In the company of men: Mythopoetic mensch Robert Bly to be subject of Minneapolis conference


On April 16-19, people from around the world will converge in Minneapolis for a conference about Minnesota’s first poet laureate: Robert Bly. Best known as a co-founder of what he has called “the Mythopoetic Men’s Movement,” Bly has written over 40 books of poetry, essays, and translations.

“Robert Bly is one of the most important poets alive in the world today,” says writer Jim Lenfesty, one of the organizers of the conference. “I don’t think there’s any real debate about that.”

april 18, robert bly reads his poetry accompanied by musicians marcus wise (tabla) and david whestone (sitar) at wiley hall, 225 19th ave. s., minneapolis. tickets $10. april 16-19, the robert bly in this world conference will be held at anderson library, 222 21st ave. s., minneapolis. hear an interview with jim lenfesty, and robert bly reading poems, at the catalyst page at

Bly was born in 1927 in Madison, Minnesota, which Lenfesty describes as “a tiny town scratching up against the Dakota border on the prairie.” After graduating from Harvard, Bly studied at the Iowa Writers’ Workshop, then spent a few years in New York City, living a monk-like devotion to poetry. He married his first wife, writer Carol McLean, and then did something few writers did in the early 1950s: he came home to the family farm.

“Most people went to New York City or San Francisco,” says Lenfesty. “In his farmhouse with his family. Robert started The Fifties with his friend William Duffy. It was a magazine of literature and opinion…they blew the doors off the writing world in America! He published poets from around the world in translation. Robert was the first to translate Pablo Neruda. He’s done whatever he can to bring the great poets of the world to us.”

Traveling on a Fulbright to Norway in the 1950s, Bly discovered many of the international poets he would translate for Americans in a small town library. Bly’s newest book is a collaboration with a scholar of Persian poetry from England, Leonard Lewisohn: The Angels Knocking on the Tavern Door: 30 Poems of Hafiz. Bly visited Iran in the last two years. Leisohn will be speaking at the conference along with Los Angeles poet Ray Gonzalez, talking about Bly and Latin American poets.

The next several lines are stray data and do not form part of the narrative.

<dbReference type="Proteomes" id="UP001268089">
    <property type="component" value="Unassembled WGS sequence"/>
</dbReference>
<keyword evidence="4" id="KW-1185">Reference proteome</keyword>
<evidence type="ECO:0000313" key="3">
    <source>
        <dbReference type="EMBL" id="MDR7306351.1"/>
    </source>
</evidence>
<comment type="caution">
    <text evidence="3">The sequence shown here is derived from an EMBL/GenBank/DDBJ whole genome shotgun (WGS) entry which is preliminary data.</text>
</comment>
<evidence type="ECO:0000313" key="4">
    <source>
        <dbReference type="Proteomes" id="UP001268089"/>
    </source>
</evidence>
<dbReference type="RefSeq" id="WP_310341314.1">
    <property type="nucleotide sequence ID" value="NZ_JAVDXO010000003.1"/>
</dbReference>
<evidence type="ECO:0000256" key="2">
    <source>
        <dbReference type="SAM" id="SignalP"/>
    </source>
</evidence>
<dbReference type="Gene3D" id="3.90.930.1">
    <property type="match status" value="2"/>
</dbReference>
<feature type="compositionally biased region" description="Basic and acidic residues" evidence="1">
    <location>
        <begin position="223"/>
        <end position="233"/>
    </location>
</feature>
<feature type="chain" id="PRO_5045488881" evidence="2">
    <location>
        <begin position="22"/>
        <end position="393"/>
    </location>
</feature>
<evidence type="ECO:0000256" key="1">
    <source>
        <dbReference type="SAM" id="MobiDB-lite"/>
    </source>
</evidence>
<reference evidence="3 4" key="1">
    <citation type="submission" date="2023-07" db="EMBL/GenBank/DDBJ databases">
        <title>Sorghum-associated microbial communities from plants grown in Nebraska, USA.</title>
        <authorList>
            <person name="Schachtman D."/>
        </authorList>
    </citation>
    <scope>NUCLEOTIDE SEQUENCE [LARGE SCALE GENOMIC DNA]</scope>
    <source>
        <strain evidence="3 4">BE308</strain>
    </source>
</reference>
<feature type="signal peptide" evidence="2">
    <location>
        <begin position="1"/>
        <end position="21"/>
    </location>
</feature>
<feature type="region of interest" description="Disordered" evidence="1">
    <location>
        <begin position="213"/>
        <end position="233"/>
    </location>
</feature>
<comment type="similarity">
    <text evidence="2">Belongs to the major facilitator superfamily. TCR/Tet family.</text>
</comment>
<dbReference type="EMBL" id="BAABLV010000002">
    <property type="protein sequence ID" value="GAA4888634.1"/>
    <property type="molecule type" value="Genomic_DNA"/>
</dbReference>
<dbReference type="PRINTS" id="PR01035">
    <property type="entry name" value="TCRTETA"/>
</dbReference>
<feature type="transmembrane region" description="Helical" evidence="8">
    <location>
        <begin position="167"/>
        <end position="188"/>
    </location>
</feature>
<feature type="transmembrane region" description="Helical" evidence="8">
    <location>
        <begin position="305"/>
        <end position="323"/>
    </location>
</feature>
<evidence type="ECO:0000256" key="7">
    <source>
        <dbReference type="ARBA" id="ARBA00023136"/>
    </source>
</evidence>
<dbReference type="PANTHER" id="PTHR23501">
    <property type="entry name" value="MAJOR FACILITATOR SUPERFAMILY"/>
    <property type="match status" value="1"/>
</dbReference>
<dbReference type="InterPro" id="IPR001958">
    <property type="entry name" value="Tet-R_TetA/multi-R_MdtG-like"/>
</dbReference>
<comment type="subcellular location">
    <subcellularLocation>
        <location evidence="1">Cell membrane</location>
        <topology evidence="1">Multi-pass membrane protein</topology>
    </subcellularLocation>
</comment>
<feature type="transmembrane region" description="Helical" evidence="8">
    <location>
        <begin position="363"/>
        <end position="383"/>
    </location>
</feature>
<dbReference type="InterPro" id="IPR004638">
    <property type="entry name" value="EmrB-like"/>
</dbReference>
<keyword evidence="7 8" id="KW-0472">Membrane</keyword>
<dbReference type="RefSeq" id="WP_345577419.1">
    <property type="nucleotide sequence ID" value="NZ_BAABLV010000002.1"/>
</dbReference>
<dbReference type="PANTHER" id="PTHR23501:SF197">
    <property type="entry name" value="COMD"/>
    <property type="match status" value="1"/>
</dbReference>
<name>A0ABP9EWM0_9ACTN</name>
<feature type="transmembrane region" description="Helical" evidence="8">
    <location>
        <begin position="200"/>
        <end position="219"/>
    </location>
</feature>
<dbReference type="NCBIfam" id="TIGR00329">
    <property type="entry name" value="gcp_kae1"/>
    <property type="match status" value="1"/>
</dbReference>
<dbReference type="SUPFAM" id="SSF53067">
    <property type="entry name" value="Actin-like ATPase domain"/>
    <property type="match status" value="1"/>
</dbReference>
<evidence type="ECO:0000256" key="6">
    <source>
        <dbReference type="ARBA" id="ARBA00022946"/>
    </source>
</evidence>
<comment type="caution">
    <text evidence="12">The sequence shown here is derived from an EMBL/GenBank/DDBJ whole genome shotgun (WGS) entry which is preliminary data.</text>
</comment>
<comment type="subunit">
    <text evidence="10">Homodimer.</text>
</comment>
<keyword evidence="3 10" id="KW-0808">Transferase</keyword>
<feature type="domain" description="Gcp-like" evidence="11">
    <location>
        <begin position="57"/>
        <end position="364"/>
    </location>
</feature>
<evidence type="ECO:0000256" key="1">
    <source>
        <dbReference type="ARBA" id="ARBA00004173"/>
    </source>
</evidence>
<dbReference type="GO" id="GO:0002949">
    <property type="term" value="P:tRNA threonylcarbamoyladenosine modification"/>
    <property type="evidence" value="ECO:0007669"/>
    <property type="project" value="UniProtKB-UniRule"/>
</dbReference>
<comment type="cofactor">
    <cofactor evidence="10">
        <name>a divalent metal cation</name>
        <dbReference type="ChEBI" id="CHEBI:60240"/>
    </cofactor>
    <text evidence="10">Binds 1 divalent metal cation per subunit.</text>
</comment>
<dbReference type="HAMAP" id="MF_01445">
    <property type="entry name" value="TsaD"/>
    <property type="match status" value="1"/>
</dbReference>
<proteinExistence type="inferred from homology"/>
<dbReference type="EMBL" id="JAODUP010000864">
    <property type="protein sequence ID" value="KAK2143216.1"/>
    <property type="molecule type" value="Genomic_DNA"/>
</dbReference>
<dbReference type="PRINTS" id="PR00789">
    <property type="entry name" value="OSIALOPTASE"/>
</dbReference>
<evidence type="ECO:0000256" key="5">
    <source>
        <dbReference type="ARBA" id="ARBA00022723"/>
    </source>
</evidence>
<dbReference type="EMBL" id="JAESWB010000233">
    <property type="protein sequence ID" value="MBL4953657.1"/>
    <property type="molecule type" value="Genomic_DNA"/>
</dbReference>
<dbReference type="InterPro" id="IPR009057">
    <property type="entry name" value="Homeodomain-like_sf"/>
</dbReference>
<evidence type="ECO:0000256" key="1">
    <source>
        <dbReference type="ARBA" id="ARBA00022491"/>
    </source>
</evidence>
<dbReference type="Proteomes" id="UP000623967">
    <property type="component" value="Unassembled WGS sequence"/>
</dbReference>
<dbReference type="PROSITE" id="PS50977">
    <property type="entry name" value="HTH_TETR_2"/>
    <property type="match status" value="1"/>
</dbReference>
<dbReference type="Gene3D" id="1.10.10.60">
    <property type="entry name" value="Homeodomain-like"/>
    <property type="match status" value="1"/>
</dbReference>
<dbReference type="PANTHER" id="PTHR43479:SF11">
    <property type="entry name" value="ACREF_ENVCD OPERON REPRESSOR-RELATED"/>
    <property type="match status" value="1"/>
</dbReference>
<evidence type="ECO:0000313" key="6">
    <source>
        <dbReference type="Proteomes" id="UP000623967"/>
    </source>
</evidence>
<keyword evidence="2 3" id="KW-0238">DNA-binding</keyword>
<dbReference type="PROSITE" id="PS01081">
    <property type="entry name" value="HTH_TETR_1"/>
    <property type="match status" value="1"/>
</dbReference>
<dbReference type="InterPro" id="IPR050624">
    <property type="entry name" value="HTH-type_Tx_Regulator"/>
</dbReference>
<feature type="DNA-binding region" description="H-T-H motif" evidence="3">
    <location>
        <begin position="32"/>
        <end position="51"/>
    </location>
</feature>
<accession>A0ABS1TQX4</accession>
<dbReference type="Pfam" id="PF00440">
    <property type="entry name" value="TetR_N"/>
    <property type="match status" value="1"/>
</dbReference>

“Robert has an astonishing ear for metaphor,” observes Lenfesty. “Metaphor is the driver of Persian poetry. In his last two books of his own poems, Robert has taken up writing in the Persian form of the ghazal. Robert’s mind is not confined. He’s confined his life to Minnesota, but he’s been out roaming the world for any voices that enrich our lives.“

Men grappling with grief is the core of the men’s movement that Bly helped begin in the mid-1970s. Bly synthesized Jungian psychoanalysis, fairy tales, and ancient mythology, connecting up with Joseph Campbell, author of The Hero Has a Thousand Faces. While no longer in the media spotlight, the outdoor men’s gatherings Bly inspired continue to draw thousands of men across the country annually.

Bly’s 1990 bestseller prose work Iron John was controversial, especially among feminists. Taking a fairy tale as its starting point, the book explores how boys become men in a post-industrial era of absent fathers. The roots of Bly’s men’s movement also lie in his opposition to war, his understanding of what it costs men to become soldiers, and how an entire society’s psyche is mangled in the pursuit of war. It’s this “collateral damage” Bly observes while he faces the wreckage done to countries invaded by the United States. At the conference, Minnesota poet Thomas R. Smith will talk about Bly and the men’s movement.

Admired around the world, Bly has been awarded only one major literary prize in America: the National Book Award in 1967, for The Light Around the Body,a book of anti-war poems. He gave the $1,000 prize to the anti-war movement. Last year, his book The Insanity of Empire challenged the U.S. occupation of Iraq; Bly gave away hundreds of copies. The poem “Call and Answer,” part of that collection, reads in party: “I say to myself: ‘Go on, cry. What’s the sense / Of being an adult and having no voice? Cry out! / See who will answer! This is Call and Answer!'”

Lydia Howell is a Minneapolis writer and poet, winner of the 2007 Premack Award for Public Interest Journalism. She is host/producer of Catalyst: Politics & Culture on KFAI.